Central Bank Mediates Twice as Brazil Real Faces Record Low
Recently, Brazilian policymakers indicated they would intervene further in the Brazil Central Bank if they need to stabilize the foreign exchange market.
The information was according to central bank chief Roberto Campos Neto.
Last Tuesday, the monetary authority sold dollars on the spot market twice. The selling was when the real began to be weakened to an unprecedented low.
Moreover, the following comment from Economy Minister Paulo Guedes about an unsteady currency is not an issue.
In an event in Brasilia, Campos Neto indicated that the foreign exchange market was “dysfunctional” when the central bank agreed to intervene. He emphasized that the bank’s activities do not change the long-term trend of the currency.
He added that Brazil is “well prepared” to face instability. This is with vast foreign reserves and highlighted the split between monetary policy and currency.
So far this year, the real has declined by nearly 9%. It was after the central bank lowers its benchmark interest rate to an all-time low.
Currently, the bank has been reducing the appeal of assets denominated in local currency.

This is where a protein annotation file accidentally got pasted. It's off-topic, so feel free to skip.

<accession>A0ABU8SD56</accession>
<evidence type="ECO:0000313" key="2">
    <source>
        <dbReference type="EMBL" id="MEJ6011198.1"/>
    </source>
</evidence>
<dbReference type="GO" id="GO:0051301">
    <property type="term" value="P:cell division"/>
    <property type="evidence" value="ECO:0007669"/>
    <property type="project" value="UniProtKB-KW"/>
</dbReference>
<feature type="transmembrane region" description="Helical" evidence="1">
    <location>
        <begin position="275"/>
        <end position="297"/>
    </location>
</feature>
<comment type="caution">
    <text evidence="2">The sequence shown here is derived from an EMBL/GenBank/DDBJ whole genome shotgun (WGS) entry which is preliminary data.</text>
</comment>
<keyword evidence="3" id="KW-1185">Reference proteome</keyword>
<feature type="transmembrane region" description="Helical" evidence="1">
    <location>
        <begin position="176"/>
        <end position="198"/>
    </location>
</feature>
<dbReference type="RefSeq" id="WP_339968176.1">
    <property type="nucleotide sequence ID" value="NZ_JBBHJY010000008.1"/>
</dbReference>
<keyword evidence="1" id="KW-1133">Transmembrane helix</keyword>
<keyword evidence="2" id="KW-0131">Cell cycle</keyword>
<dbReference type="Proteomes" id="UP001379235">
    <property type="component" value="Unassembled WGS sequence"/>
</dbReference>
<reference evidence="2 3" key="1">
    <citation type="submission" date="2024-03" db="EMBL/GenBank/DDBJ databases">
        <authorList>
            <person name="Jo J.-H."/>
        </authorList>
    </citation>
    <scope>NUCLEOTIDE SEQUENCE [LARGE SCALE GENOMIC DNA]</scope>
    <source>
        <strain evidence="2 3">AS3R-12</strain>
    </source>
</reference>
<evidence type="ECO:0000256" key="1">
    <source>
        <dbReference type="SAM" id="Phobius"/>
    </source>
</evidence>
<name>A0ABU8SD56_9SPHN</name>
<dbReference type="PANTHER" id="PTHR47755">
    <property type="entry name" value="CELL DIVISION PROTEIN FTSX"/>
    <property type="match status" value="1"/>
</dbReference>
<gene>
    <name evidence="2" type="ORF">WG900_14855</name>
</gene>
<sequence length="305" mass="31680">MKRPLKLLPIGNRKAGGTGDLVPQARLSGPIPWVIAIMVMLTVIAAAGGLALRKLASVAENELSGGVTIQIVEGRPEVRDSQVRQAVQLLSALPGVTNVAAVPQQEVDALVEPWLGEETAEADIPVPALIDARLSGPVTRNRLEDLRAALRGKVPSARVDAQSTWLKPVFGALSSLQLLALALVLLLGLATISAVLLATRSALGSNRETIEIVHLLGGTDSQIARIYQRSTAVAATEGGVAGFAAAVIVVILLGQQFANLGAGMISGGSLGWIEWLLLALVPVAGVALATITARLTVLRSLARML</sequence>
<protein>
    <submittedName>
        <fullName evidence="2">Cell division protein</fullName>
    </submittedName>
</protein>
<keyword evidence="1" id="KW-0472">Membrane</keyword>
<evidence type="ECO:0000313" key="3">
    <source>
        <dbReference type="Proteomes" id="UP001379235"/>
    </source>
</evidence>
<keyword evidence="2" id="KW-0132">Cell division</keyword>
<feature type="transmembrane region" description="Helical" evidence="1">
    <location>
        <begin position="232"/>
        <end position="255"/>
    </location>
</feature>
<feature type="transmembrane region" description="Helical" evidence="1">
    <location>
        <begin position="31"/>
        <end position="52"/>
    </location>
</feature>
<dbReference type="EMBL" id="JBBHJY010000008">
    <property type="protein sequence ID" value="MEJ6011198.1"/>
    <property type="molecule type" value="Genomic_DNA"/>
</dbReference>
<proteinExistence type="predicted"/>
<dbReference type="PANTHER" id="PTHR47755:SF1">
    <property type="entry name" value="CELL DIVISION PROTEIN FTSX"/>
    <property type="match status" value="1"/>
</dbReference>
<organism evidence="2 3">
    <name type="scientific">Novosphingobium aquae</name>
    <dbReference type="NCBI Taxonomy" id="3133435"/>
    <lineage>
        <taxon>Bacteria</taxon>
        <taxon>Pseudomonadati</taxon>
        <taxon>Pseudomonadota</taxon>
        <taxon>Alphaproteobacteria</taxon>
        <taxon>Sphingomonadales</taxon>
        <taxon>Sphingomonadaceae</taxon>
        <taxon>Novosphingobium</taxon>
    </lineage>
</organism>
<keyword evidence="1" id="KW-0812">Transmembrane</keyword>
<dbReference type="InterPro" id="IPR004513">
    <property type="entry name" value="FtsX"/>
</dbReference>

No Indication of Declining Currency
In another speech in the U.S. capital event last Tuesday, Guedes made no indication of the currency’s drop. He also suggested it was not a significant concern.
The matter corresponded with the real hit of a fresh low. It was followed by the central bank’s second dollar public sale of at least $1 million.
Analyst of JP Morgan stated, “This need for intervention partly responds to a self-inflicted wound … following statements from Economy Minister Paulo Guedes.”
Elsewhere, Brazil’s real has been one of the worst-performing currencies in the emerging market this year.
It was also one of the major losers versus the dollar on Tuesday among emerging market currencies. Most of the other currencies were also softer.
The central bank has slashed its benchmark Selic rate by 150 basis points to a record-low 5.00%.
Campos Neto, on Tuesday, repeated the central bank’s new line that another 50-bps cut is likely.
This month, the Brazilian currency’s weakening accelerated after foreign bidders successfully failed to show up at a “mega” oil auction. This means inflows into Brazil will be billions of dollars softer than officials and traders had banked on.